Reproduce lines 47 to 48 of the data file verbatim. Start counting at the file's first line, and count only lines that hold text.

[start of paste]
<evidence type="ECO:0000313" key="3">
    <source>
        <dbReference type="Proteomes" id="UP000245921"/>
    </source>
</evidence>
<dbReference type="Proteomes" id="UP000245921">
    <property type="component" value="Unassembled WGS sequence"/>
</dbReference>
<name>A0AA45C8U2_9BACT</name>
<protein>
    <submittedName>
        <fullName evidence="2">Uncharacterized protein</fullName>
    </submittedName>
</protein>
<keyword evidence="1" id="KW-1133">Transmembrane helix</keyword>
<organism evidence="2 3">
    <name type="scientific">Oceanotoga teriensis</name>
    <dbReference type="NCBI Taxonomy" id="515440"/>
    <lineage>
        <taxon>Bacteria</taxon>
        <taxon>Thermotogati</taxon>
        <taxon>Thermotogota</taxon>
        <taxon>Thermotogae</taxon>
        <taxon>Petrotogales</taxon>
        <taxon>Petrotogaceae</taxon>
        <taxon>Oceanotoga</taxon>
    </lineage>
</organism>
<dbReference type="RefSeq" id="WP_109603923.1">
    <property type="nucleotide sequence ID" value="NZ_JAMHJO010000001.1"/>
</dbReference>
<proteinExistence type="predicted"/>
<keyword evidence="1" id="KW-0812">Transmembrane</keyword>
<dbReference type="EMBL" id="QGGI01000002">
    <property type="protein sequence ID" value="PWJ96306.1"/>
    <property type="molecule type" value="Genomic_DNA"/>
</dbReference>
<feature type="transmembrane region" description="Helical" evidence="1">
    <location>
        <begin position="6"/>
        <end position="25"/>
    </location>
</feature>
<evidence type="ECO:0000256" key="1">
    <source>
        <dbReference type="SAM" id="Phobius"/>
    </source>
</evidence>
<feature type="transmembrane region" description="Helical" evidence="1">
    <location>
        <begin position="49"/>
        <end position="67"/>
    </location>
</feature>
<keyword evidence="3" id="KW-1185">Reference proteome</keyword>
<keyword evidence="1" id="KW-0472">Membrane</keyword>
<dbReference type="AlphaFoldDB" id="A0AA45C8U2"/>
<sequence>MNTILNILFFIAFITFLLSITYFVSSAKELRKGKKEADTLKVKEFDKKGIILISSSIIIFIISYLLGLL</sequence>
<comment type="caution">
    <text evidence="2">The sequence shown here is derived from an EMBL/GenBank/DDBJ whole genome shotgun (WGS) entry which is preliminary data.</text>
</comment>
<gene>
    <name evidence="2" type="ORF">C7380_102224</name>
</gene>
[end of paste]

    </source>
</evidence>